Brazilian President Jair Bolsonaro on Wednesday fired off a harsh critique of the United Nations high commissioner for human rights, Michelle Bachelet, whom he accused of defending “vagabonds” and verbally attacked.
“Ms. Michelle Bachelet: If not for (late rightist Chilean dictator Augusto) Pinochet’s personnel, who defeated the left in 1973, among them your father, today Chile would be a Cuba,” said Bolsonaro in response to remarks by the former Chilean president, who had criticized police violence and the human rights situation in Brazil.
“You’re accusing us of not punishing the police officers who kill people in Brazil,” but “you are defending the human rights of vagabonds,” said the leader of Brazil’s ultra-right in remarks to reporters at the doors of the Alvorada Palace, the Brazilian president’s official residence.
According to Bolsonaro, “the only thing” that he has in common with Bachelet is the name Michelle, which is his wife’s name, but besides that he said he could only express his “condolences” to the former Chilean leader.
“You lost the fight on the environmental agenda, just like (French President Emmanuel) Macron, and now you’re coming with the human rights agenda,” said Bolsonaro, alluding to the recent verbal altercation he got into with the French leader because of the latter’s criticism of the wildfires in the Amazon and what he called Brazil’s lack of commitment to protecting the environment.
In the same belligerent tone, the Brazilian leader added that “it seems that people who have nothing better to do, like Michelle Bachelet, are getting into the UN human rights chairmanship.”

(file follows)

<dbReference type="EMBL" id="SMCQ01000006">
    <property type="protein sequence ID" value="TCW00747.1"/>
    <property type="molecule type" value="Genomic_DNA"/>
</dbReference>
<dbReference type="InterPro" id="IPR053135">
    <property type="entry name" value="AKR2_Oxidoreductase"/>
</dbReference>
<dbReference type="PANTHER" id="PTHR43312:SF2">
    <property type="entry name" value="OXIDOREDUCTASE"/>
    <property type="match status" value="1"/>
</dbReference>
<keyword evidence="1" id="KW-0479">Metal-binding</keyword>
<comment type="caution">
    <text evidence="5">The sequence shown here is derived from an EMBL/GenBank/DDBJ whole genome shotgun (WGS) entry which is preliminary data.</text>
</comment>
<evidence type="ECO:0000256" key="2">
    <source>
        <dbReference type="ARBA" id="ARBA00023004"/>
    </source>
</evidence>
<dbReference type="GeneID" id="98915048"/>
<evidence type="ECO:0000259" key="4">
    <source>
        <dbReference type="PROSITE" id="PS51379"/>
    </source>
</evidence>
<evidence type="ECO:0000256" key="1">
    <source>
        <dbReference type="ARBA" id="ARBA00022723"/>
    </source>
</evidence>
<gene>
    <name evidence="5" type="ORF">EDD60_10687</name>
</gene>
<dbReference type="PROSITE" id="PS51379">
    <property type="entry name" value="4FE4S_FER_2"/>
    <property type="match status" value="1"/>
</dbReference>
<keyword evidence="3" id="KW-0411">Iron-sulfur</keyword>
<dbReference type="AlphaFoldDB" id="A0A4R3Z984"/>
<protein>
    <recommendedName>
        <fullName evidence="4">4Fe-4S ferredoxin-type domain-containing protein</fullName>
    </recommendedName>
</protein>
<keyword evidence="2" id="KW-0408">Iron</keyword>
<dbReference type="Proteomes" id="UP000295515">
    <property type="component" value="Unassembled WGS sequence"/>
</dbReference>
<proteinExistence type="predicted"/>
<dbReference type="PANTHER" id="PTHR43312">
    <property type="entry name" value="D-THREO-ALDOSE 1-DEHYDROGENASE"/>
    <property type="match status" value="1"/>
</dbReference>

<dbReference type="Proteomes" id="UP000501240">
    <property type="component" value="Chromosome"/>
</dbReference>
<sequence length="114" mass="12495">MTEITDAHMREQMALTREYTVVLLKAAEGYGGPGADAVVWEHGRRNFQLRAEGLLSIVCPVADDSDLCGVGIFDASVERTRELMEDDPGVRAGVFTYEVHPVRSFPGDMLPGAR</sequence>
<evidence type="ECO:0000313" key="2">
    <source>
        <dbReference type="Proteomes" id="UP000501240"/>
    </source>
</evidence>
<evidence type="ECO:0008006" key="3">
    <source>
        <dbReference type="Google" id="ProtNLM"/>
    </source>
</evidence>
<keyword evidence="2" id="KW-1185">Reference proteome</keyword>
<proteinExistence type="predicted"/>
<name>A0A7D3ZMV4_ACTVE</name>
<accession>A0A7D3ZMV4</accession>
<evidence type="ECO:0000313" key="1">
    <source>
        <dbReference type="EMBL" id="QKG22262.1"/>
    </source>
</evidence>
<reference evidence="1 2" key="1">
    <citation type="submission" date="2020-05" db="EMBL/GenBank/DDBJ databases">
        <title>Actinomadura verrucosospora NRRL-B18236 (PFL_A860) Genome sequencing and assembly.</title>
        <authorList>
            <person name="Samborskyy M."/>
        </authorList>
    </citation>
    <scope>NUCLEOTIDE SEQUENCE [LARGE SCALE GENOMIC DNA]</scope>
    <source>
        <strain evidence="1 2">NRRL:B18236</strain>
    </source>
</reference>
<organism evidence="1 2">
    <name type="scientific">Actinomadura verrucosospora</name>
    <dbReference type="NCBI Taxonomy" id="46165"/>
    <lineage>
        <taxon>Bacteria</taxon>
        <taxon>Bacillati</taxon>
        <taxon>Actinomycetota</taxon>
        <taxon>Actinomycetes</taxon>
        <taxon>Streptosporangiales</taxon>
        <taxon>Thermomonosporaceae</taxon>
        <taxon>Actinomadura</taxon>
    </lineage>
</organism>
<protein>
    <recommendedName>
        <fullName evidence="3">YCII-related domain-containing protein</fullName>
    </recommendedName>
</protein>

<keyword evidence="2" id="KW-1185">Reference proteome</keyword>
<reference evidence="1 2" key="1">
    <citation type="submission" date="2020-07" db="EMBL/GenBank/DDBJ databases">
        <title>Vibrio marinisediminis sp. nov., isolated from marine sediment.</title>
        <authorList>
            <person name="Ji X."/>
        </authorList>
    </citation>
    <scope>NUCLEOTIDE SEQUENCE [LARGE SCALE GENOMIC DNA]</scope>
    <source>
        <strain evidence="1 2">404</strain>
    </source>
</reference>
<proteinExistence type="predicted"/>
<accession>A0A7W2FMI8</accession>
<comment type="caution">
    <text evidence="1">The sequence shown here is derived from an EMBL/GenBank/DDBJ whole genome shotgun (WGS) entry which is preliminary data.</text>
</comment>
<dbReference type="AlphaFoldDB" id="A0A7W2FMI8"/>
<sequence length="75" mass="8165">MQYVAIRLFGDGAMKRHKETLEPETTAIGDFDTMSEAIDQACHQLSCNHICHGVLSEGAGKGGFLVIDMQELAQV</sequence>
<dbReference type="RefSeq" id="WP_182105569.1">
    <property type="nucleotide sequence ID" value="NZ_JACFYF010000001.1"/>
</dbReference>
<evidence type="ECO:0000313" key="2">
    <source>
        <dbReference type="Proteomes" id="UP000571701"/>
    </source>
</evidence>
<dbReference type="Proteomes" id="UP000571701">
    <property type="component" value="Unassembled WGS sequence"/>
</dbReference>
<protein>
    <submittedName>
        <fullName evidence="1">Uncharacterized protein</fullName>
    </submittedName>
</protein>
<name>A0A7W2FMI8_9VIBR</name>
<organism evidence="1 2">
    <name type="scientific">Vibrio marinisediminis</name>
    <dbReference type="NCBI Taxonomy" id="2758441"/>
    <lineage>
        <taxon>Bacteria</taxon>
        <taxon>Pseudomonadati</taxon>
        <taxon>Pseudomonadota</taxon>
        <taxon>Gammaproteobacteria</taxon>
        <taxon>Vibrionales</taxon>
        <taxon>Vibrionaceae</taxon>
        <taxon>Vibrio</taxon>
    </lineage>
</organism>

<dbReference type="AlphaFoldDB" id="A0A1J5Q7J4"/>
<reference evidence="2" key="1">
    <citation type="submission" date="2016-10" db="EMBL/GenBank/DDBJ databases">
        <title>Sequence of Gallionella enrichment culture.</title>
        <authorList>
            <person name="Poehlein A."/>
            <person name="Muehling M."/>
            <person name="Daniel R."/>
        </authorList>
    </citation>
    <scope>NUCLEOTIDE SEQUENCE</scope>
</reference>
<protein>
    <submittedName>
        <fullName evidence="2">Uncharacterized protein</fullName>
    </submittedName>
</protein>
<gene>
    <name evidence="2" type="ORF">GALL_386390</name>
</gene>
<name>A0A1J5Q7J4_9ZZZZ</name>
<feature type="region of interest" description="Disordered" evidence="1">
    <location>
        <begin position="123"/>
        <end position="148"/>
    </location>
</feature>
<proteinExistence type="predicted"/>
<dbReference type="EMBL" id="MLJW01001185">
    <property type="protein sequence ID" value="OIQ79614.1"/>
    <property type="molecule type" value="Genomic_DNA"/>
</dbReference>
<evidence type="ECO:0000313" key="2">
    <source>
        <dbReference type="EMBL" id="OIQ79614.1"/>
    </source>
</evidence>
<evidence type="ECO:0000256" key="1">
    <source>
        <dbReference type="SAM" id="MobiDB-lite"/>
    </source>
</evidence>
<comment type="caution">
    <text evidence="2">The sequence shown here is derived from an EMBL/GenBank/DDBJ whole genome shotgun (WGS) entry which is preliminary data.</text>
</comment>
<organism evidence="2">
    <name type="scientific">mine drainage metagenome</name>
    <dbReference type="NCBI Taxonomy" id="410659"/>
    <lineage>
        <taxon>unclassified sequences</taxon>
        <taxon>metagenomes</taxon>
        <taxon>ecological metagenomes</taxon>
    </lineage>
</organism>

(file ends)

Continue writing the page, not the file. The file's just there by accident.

The Brazilian leader’s statements came in response to criticism Bachelet made of Brazil on Wednesday during the presentation she made recapping her tenure to date as UN human rights commissioner, a post she has occupied for a year.
“Between January and June 2019, just in Rio de Janeiro and Sao Paulo, we have been informed that 1,291 people were killed by the police, an increase ... of 17 percent compared to the same period last year,” Bachelet said regarding Brazil in the tally she presented in Geneva.
She also added that the majority of the victims were residents of Brazil’s shantytowns, or “favelas,” and descendants of Africans, the violence occurring in the context of “a marked increase in police violence” and "(public) discourse that legitimizes extrajudicial executions and an absence of accountability.”
That is precisely the standard discourse of Bolsonaro, who regularly declares that “a good bandit is a dead bandit” and asserts that if a police officer kills a criminal, under whatever circumstances, he should receive a “decoration” instead of being investigated.
The controversy with the UN official comes on the eve of a visit to Brazil by Chilean Foreign Minister Teodoro Ribera, who will be welcomed on Thursday by his Brazilian counterpart, Ernesto Araujo, and who will reaffirm the excellent relations between Bolsonaro and Chilean President Sebastian Piñera, who is a political adversary of Bachelet.